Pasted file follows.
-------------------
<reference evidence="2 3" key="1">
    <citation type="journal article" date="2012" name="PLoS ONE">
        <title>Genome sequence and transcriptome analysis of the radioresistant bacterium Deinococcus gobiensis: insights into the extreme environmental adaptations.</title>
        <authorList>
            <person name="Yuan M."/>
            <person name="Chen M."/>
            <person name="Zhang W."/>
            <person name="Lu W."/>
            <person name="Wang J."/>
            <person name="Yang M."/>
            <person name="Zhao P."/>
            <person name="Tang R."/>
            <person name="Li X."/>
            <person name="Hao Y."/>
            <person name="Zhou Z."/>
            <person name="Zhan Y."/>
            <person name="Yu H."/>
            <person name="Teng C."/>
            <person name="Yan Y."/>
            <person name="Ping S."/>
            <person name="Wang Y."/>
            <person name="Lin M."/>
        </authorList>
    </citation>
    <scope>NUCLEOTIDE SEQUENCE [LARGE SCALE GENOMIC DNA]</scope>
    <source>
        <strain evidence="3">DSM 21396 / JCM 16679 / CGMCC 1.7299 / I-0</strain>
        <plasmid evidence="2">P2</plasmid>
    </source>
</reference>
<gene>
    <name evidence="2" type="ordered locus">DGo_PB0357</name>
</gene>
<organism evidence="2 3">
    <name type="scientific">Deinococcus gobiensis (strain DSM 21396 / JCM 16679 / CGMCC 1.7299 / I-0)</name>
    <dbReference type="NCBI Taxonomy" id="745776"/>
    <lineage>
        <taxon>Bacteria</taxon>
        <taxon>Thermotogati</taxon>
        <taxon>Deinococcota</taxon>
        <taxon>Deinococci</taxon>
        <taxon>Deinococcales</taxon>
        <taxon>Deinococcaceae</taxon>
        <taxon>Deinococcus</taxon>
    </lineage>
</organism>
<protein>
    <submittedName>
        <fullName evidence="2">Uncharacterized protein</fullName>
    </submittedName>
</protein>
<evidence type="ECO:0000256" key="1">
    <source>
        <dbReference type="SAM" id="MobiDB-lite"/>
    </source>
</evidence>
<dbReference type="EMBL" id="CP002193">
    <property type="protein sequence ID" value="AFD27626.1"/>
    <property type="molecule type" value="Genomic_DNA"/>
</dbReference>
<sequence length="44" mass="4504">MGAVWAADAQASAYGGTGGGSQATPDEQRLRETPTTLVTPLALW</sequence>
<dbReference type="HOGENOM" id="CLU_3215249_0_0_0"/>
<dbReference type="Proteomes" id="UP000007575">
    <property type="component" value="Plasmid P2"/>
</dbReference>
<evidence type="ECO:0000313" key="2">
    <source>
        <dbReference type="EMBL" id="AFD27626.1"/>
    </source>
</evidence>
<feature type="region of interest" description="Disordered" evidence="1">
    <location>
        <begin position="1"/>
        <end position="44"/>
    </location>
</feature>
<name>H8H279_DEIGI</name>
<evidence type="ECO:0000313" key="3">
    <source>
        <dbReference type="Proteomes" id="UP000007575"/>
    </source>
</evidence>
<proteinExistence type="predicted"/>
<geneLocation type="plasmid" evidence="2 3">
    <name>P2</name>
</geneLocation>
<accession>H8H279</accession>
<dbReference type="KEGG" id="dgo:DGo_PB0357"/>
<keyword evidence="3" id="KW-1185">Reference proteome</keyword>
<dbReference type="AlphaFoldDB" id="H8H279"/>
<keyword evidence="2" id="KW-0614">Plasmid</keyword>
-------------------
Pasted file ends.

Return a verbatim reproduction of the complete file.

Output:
<reference evidence="2 3" key="1">
    <citation type="journal article" date="2012" name="PLoS ONE">
        <title>Genome sequence and transcriptome analysis of the radioresistant bacterium Deinococcus gobiensis: insights into the extreme environmental adaptations.</title>
        <authorList>
            <person name="Yuan M."/>
            <person name="Chen M."/>
            <person name="Zhang W."/>
            <person name="Lu W."/>
            <person name="Wang J."/>
            <person name="Yang M."/>
            <person name="Zhao P."/>
            <person name="Tang R."/>
            <person name="Li X."/>
            <person name="Hao Y."/>
            <person name="Zhou Z."/>
            <person name="Zhan Y."/>
            <person name="Yu H."/>
            <person name="Teng C."/>
            <person name="Yan Y."/>
            <person name="Ping S."/>
            <person name="Wang Y."/>
            <person name="Lin M."/>
        </authorList>
    </citation>
    <scope>NUCLEOTIDE SEQUENCE [LARGE SCALE GENOMIC DNA]</scope>
    <source>
        <strain evidence="3">DSM 21396 / JCM 16679 / CGMCC 1.7299 / I-0</strain>
        <plasmid evidence="2">P2</plasmid>
    </source>
</reference>
<gene>
    <name evidence="2" type="ordered locus">DGo_PB0357</name>
</gene>
<organism evidence="2 3">
    <name type="scientific">Deinococcus gobiensis (strain DSM 21396 / JCM 16679 / CGMCC 1.7299 / I-0)</name>
    <dbReference type="NCBI Taxonomy" id="745776"/>
    <lineage>
        <taxon>Bacteria</taxon>
        <taxon>Thermotogati</taxon>
        <taxon>Deinococcota</taxon>
        <taxon>Deinococci</taxon>
        <taxon>Deinococcales</taxon>
        <taxon>Deinococcaceae</taxon>
        <taxon>Deinococcus</taxon>
    </lineage>
</organism>
<protein>
    <submittedName>
        <fullName evidence="2">Uncharacterized protein</fullName>
    </submittedName>
</protein>
<evidence type="ECO:0000256" key="1">
    <source>
        <dbReference type="SAM" id="MobiDB-lite"/>
    </source>
</evidence>
<dbReference type="EMBL" id="CP002193">
    <property type="protein sequence ID" value="AFD27626.1"/>
    <property type="molecule type" value="Genomic_DNA"/>
</dbReference>
<sequence length="44" mass="4504">MGAVWAADAQASAYGGTGGGSQATPDEQRLRETPTTLVTPLALW</sequence>
<dbReference type="HOGENOM" id="CLU_3215249_0_0_0"/>
<dbReference type="Proteomes" id="UP000007575">
    <property type="component" value="Plasmid P2"/>
</dbReference>
<evidence type="ECO:0000313" key="2">
    <source>
        <dbReference type="EMBL" id="AFD27626.1"/>
    </source>
</evidence>
<feature type="region of interest" description="Disordered" evidence="1">
    <location>
        <begin position="1"/>
        <end position="44"/>
    </location>
</feature>
<name>H8H279_DEIGI</name>
<evidence type="ECO:0000313" key="3">
    <source>
        <dbReference type="Proteomes" id="UP000007575"/>
    </source>
</evidence>
<proteinExistence type="predicted"/>
<geneLocation type="plasmid" evidence="2 3">
    <name>P2</name>
</geneLocation>
<accession>H8H279</accession>
<dbReference type="KEGG" id="dgo:DGo_PB0357"/>
<keyword evidence="3" id="KW-1185">Reference proteome</keyword>
<dbReference type="AlphaFoldDB" id="H8H279"/>
<keyword evidence="2" id="KW-0614">Plasmid</keyword>